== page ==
By Dan Bernstein–
CBSChicago.com senior columnist
(CBS) There was ample reason to expect this, in hindsight, no matter that the algorithmic projection systems agreed that the 2017 Cubs should remain one of baseball’s best teams.
Going back to 2012, the World Series champion has failed to make the playoffs the next season. That’s just a fact, regardless of any ranges of individual player outcomes considered when gauging expectations. It may be one of the flaws in over-reliance on metrics, the blind spot that can’t quantify the emotional effect of playing deep into the fall, winning and then starting spring training still in a celebratory blur. Guessing about the reasons for the downturn isn’t as meaningful as accepting that it exists.
Analysts Ben Lindbergh and Rob McQuown investigated the trend back in 2014, noting then that champions in the wild-card era regressed the next season from an average winning percentage of .588 to one of .537, a significant margin of -.051 that’s still well below the Cubs’ alarming drop from .635 to their current .481.
Now, before a more thorough discussion of what’s happening here, this disclaimer is necessary. The 2017 Cubs still have every chance to snap back to form, at least something better than their recent moribund state of 25-27, if not last year’s impossible level of play. The number of individual players performing at the low end of their respective probability spectra is about the same as 2016’s widespread over-performance epidemic, and we’re still understanding what young players can do in a relatively small sample size. Individual baseball seasons are small enough statistical groupings themselves, so all of this is offered with a full awareness of the inescapable dominion of variance.
Lindbergh wrote, “To reach the World Series, a lot of things have to go right — clutch hitting, good health, lucky bounces, unhittable bullpens — and those things rarely go equally right in consecutive seasons.”
Moreover, he found that roster stasis was a likely contributing factor to decline, as teams stuck with what got them there to the point of detriment.
“Think of it this way,” he argued. “If you’re depending on a collection of players who just reached the pinnacle of the sport, there’s nowhere before the group to go but down.”
And here is where the Cubs’ situation deviates from that logic, in part. The truth is that they didn’t stand pat after last year in the hope of unlikely replication, because they’re smart enough to know all this. They gave center field to Albert Almora, the lead-off spot to Kyle Schwarber and reshuffled their high-leverage bullpen roles with Wade Davis and Koji Uehara added in.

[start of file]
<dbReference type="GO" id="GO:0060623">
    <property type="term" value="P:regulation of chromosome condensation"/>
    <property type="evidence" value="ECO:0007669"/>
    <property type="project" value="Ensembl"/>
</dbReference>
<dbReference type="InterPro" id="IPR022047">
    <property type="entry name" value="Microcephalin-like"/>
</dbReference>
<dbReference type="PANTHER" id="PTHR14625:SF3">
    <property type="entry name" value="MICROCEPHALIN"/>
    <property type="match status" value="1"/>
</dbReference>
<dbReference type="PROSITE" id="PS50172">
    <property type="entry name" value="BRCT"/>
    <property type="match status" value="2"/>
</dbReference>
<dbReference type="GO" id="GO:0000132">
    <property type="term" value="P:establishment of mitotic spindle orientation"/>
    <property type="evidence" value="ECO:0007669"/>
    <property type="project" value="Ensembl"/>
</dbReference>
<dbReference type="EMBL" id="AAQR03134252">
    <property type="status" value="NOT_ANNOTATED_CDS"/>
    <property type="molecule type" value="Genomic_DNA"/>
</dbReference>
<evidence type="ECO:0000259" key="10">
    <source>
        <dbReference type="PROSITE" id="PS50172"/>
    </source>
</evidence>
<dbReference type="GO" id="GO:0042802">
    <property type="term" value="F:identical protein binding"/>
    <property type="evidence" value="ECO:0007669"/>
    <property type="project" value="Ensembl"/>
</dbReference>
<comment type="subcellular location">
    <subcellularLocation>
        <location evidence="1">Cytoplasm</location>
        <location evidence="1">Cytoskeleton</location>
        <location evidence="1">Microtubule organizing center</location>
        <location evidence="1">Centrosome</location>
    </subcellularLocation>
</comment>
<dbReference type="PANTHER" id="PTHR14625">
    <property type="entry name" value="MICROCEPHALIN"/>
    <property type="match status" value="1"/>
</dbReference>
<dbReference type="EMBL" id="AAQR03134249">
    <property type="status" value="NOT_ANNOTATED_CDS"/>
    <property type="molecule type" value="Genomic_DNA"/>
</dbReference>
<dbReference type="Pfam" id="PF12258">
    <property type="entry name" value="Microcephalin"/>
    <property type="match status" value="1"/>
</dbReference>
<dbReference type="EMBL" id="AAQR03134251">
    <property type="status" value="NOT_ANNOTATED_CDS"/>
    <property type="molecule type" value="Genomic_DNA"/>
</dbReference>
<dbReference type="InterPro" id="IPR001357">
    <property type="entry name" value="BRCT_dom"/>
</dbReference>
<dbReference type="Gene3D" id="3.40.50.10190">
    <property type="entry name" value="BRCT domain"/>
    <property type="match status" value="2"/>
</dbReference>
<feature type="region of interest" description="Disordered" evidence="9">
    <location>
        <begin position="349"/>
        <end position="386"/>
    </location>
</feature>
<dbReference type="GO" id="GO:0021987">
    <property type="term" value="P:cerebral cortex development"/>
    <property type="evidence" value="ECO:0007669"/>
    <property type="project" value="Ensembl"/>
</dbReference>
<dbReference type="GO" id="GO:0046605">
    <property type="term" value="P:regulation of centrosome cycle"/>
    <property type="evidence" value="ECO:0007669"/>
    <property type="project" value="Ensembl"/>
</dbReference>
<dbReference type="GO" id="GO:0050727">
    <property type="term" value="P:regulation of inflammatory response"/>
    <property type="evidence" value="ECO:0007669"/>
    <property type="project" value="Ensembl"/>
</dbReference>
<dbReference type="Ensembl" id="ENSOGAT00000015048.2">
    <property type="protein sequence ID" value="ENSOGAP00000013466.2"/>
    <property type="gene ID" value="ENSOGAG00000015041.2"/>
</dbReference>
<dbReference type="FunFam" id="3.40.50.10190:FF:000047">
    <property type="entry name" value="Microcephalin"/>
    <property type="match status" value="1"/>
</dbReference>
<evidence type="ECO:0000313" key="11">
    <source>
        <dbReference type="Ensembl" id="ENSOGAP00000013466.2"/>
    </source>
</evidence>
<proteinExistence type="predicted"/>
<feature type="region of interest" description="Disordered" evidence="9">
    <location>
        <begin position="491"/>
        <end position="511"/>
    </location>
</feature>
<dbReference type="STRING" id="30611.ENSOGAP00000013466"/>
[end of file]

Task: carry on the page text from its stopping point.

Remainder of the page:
Schwarber’s -0.4 WAR is killing the Cubs, as he has become a far worse offensive player than he already was defensively. Almora is a flat 0.0 WAR to this point. Uehara and Davis have been fine at 0.6 and 0.7, respectively, but haven’t been able to influence enough games because the Cubs are mired in the bottom one-third of MLB in wOBA and wRC+.
We still don’t know what Addison Russell (0.4 WAR) or Javier Baez (0.2) may be or where they are in what is clearly non-linear development for both of them, and it’s possible that age erosion for Jake Arrieta, Ben Zobrist and John Lackey could be more accelerated than anticipated.
So now president of baseball operations Theo Epstein must make shrewd and honest assessments of what this team may need to add and subtract to maximize its chances and the extent to which he wants to expend resources to chase a title this year. It’s possible that his definition of “sustained contention” already baked in the possibility of regression after a World Series win and that a broader scope from his experience in Boston would mean keeping his powder dry.
Manager Joe Maddon is keeping everything expectedly sanguine as his bosses allow him to set the tone daily, both publicly and in the clubhouse. Everything is fine, up until the point that it’s not.
But something is clearly not right with the Cubs, that much is obvious. Really, many things aren’t right.
Relative to last year is one thing, we understand — 2016 wasn’t going to happen again regardless of the best planning and even a little good fortune, because baseball ensures that it doesn’t. It’s fair, however, to expect that some issues can and should be addressed before this year drags a still-talented team too far down.